Bardot and Loren at 75: two screen goddesses; two ways to grow old
When Sophia Loren turned 72 three years ago, she celebrated by posing semi-naked for a Pirelli calendar alongside a handful of women less than half her age. Wearing a silk negligée, she draped herself languorously under a bedsheet with her head tilted sensually upwards in a suggestion of ecstatic abandon. A Vatican aide was moved to comment that, if the Pope ever changed his stance on human cloning, it would be because of Loren.
In the same year, Brigitte Bardot was photographed on her way to a meeting with Nicolas Sarkozy, then French interior minister, to discuss cruelty against Canadian seals. Bardot was dressed in black and limping on crutches because of a nagging hip complaint. According to one mid-market tabloid, her appearance was marked by “sagging jowls covered in heavy make-up and a wiry, unkempt patch of greying hair”.
The comparison might seem ungracious, but Bardot has the misfortune of being almost exactly the same age as her fellow actress: this month they will both turn 75 within days of each other. These two cinematic legends of the 1960s have chosen to age in very different ways, provoking very different public reactions. Their forthcoming birthdays prompt the inevitable question: how should an icon best grow old?
Dennis Nothdurft, curator of the Fashion and Textile Museum in London, believes it is an almost impossible conundrum. “The problem with being an icon is that it precludes them ever changing,” he says. “We create icons, we associate them with a period, and then we want them to stay in that period.”
And it is true that we do not expect our sex symbols to age. We want them to remain youthful and pouting at their most delectable, like insects in amber. If they do have the temerity to grow older, we expect them to be like Loren and segue seamlessly from sexpot youthfulness to granny glamour. We find it more difficult to fathom when, like Bardot, they choose to retire from public life, set up an animal welfare foundation and refuse to care about the creeping onset of their decrepitude.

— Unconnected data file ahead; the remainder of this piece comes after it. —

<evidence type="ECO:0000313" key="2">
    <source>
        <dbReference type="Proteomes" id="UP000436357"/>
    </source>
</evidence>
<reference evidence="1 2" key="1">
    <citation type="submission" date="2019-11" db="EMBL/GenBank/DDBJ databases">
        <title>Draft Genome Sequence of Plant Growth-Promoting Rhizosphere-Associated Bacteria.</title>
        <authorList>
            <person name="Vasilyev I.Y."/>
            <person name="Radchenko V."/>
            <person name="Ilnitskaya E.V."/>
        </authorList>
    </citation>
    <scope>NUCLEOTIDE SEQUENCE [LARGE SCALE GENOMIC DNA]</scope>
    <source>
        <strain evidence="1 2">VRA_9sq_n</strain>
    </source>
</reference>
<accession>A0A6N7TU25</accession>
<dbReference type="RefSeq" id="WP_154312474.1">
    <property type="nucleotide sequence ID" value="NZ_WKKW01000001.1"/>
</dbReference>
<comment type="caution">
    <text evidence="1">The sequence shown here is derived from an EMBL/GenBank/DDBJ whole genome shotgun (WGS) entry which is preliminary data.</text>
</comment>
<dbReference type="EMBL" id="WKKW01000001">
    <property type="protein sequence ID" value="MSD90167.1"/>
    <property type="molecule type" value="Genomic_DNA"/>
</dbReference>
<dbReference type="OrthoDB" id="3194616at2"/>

“Brigitte Bardot has bowed out of the limelight, has refused plastic surgery and hasn’t tried to maintain her looks,” says Nothdurft. “That’s quite refreshing because it’s realistic. It is ageing on her own terms, not buying into the system, whereas Sophia Loren has completely embraced the idea of being attractive and sexual as an older woman, and she looks fantastic.”
In their heyday Bardot and Loren came to epitomise the dual archetypes of fame and sexual power. Bardot, the star of New Wave French cinema who made her name in Roger Vadim‘s 1956 filmAnd God Created Woman, was the blonde sex kitten whose natural femininity ushered in a new era of sexual authenticity. Loren, a former beauty pageant contestant from Naples who won a 1960 Academy Award forTwo Women, was the brunette studio star who seeped stylised glamour from every pore.
“It was almost a cliché of the iconic brunette and the blonde stereotype,” says Rebecca Lowthorpe, fashion features director of Elle magazine. “Bardot was more of a sexpot or bunny girl, while Loren was more of a sultry sophisticate. Both epitomised their nations’ stereotypical style: the French nymphette sex toy and the Italian woman with full-on, big-haired glamour.”
But their impact went deeper than this. In the 1960s, when the straitlaced morality of the previous decade was being overturned by the dawn of sexual freedom, Loren and Bardot seemed to embody a new kind of woman who crossed traditional boundaries. Loren scandalously married the divorced film producer Carlo Ponti at a time when Italy did not recognise divorce. She allegedly went on to have affairs with JFK, Peter Sellers and Omar Sharif.
The four-times-married Bardot, with her on-screen sexuality and off-screen promiscuity, prompted the feminist existentialist Simone de Beauvoir to write in 1962 that the actress was “as much hunter as she is prey… Bardot is as important an export [to France] as Renault automobiles.” Bardot‘s sexual allure was thus not simply a ploy to ensnare men, but rather a challenge to other women. She was unapologetic about her sexuality: it seemed to be, like so much else about her, entirely natural.